Complex ksh variable

Hello Experts,

  Here is the question:

   This is works:

     HOSTNAME=/usr/bin/hostname
     $HOSTNAME - output: "demohost"

   This is not:

     HOST_DOMAIN="(/usr/bin/hostname | xargs /usr/sbin/nslookup | grep Name | awk '{print \$2}')"

    $HOST_DOMAIN - output: "ksh: (/usr/bin/hostname:  not found"

   At the same time, this runs okay:

(/usr/bin/hostname | xargs /usr/sbin/nslookup | grep Name | awk '{print $2}')

 Output: demohost.domain.com

 Please, help me with the right way of asigning $HOST_DOMAIN, so it will return <hostname>.<domain>, i.e.

  $HOST_DOMAIN, output: demohost.domain.com

Thanks,

 rwarsh



   
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Ron WarshawskyAsked:
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Computer101Connect With a Mentor Commented:
PAQed - no points refunded (of 100)

Computer101
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biraCommented:
HOST_DOMAIN=`(/usr/bin/hostname | xargs /usr/sbin/nslookup | grep Name | awk '{print $2}')
`
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Ron WarshawskyAuthor Commented:
to Bira:

 Did you test it before sumbitting? Your statement does not works.

rwarhs

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biraCommented:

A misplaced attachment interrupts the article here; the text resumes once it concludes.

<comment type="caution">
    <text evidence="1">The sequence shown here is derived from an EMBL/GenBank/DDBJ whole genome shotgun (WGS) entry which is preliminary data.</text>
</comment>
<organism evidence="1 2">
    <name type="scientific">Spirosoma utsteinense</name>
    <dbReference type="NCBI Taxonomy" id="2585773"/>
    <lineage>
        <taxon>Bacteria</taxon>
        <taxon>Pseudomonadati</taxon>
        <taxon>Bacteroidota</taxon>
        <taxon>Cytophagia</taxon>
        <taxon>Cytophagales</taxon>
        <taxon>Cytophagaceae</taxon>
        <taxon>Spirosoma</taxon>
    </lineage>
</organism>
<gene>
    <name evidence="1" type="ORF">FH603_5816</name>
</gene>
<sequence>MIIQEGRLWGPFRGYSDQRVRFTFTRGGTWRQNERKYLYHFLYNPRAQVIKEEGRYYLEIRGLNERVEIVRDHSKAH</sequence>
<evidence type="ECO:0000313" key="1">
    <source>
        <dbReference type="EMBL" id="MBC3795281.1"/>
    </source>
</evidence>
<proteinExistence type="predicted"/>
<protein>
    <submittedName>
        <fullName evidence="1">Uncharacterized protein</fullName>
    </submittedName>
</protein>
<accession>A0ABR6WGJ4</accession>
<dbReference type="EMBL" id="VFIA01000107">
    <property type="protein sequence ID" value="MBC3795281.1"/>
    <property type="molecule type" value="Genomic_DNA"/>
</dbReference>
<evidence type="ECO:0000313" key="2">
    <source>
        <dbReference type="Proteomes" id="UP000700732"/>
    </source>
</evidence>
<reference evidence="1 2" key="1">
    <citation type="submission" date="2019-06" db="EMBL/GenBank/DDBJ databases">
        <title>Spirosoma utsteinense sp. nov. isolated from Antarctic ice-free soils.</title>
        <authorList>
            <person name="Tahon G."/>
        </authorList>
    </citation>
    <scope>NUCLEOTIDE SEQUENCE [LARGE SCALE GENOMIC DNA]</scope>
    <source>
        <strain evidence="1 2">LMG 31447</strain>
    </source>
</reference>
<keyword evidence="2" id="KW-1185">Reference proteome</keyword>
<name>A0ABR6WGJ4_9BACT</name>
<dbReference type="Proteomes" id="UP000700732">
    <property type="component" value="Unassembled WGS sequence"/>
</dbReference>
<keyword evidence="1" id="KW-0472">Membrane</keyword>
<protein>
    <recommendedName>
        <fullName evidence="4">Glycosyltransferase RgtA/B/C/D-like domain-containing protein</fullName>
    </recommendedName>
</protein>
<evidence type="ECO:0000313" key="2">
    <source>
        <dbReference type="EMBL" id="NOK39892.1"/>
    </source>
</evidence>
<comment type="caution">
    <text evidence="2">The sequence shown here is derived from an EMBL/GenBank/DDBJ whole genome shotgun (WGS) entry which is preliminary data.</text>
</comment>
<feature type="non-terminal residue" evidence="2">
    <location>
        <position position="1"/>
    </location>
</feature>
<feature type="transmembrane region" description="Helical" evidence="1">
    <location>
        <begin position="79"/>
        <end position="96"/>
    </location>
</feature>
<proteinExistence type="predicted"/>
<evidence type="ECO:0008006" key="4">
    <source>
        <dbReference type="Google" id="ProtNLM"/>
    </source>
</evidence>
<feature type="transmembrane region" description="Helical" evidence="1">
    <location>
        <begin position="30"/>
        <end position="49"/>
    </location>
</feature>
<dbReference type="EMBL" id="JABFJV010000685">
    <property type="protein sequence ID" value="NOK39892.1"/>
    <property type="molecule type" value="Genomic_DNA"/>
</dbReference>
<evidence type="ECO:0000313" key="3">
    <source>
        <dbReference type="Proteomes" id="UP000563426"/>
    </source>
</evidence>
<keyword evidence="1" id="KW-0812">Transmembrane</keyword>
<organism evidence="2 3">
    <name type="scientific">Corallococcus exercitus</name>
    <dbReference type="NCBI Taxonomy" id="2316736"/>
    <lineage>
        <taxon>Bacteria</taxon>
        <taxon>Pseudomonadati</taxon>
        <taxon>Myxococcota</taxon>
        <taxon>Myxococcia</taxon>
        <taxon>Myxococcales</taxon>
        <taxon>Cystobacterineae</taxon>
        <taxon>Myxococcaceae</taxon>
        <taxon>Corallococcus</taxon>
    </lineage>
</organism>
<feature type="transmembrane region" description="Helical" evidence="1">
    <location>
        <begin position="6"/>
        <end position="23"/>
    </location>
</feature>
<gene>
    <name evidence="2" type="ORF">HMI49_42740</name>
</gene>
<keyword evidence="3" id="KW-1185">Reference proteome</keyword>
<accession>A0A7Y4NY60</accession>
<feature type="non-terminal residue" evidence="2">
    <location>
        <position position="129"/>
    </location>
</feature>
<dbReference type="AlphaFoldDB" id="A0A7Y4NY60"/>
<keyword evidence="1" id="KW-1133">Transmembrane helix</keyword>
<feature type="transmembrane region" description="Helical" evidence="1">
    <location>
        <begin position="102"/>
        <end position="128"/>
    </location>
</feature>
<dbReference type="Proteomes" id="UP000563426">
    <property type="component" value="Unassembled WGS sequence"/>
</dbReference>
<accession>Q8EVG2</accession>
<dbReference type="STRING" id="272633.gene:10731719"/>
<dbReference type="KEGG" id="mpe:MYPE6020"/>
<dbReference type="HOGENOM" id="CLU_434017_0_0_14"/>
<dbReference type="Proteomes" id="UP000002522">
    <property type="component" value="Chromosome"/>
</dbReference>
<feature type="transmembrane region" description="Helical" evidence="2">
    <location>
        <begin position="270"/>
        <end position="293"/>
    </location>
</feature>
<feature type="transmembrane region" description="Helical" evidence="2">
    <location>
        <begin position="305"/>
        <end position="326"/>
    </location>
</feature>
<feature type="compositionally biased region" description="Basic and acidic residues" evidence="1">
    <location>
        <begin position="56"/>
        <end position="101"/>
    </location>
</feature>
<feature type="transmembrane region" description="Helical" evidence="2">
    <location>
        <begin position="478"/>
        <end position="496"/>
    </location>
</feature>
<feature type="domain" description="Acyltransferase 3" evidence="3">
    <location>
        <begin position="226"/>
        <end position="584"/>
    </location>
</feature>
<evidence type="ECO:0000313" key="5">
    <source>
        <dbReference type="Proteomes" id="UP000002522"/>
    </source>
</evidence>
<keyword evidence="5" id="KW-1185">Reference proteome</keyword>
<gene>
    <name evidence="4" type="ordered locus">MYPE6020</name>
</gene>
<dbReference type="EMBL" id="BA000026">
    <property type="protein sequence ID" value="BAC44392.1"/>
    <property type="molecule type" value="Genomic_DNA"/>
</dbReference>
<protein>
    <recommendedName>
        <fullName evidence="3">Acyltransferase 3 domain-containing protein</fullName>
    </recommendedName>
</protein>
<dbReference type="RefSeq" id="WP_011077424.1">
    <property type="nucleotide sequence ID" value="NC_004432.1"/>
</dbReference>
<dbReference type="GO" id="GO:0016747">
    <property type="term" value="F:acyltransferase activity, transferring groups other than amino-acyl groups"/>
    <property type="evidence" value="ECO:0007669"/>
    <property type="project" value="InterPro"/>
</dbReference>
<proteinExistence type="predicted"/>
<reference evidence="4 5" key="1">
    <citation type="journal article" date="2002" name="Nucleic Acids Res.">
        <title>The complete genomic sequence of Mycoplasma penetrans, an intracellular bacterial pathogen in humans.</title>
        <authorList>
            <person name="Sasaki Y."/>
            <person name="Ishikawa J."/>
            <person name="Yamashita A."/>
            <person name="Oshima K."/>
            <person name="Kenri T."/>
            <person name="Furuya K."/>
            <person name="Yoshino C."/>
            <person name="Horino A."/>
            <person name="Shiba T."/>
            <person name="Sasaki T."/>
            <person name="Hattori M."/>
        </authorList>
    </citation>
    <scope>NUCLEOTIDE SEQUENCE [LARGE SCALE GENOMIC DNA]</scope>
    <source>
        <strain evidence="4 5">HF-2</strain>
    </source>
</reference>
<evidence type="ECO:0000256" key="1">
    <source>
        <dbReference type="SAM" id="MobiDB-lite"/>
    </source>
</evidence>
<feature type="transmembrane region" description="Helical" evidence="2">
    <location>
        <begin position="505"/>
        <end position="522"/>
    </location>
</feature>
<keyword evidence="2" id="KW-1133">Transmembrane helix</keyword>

what is the result if you fire   echo $HOST_DOMAIN   ?

what kind of unix do you have ?
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biraCommented:
Try this way:
HOST_DOMAIN=`/usr/bin/hostname | xargs /usr/sbin/nslookup | grep Name | awk '{print $2}'`

 echo $HOST_DOMAIN

  What does it show ?
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Ron WarshawskyAuthor Commented:
These are the results:

$ HOST_DOMAIN="(/usr/bin/hostname | xargs /usr/sbin/nslookup | grep Name | awk '{print \$2}')"
$ echo $HOST_DOMAIN
(/usr/bin/hostname | xargs /usr/sbin/nslookup | grep Name | awk '{print $2}')
$ $HOST_DOMAIN
ksh: (/usr/bin/hostname:  not found

However,

This command will provide ok result:

$ (/usr/bin/hostname | xargs /usr/sbin/nslookup | grep Name | awk '{print $2}')



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yuzhCommented:
use:
  HOST_DOMAIN=`nslookup \`hostname\` | grep Name
| awk '{print $2}'`

  echo $HOST_DOMAIN

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Ron WarshawskyAuthor Commented:

 To yuzh:

  Your command will provide with the immediate computation of the HOST_DOMAN. Please, see the original question above:

 The point is to be able to have a set of commands in a text variable and beeing able to use it like:

 local_host = $($HOST_DOMAIN) or

 remsh <hostname> -l <user> $HOST_DOMAIN,

 where HOST_DOMAIN is set of the commands, not a result

 Thanks,

  rwarsh




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yuzhCommented:
Ok , you want to store the set of commands to a var, here's
the one:

HOST_DOMAIN="nslookup \`hostname\` | grep Name | awk '{print \$2}'"

to verify what's in the var, use

echo $HOST_DOMAIN

to run the command:

use: eval $HOST_DOMAIN

Cheers!


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Ron WarshawskyAuthor Commented:

 Hello yuzh,

  Unfortunately, I am changing existing system(very big), written in ksh and I can not use "eval".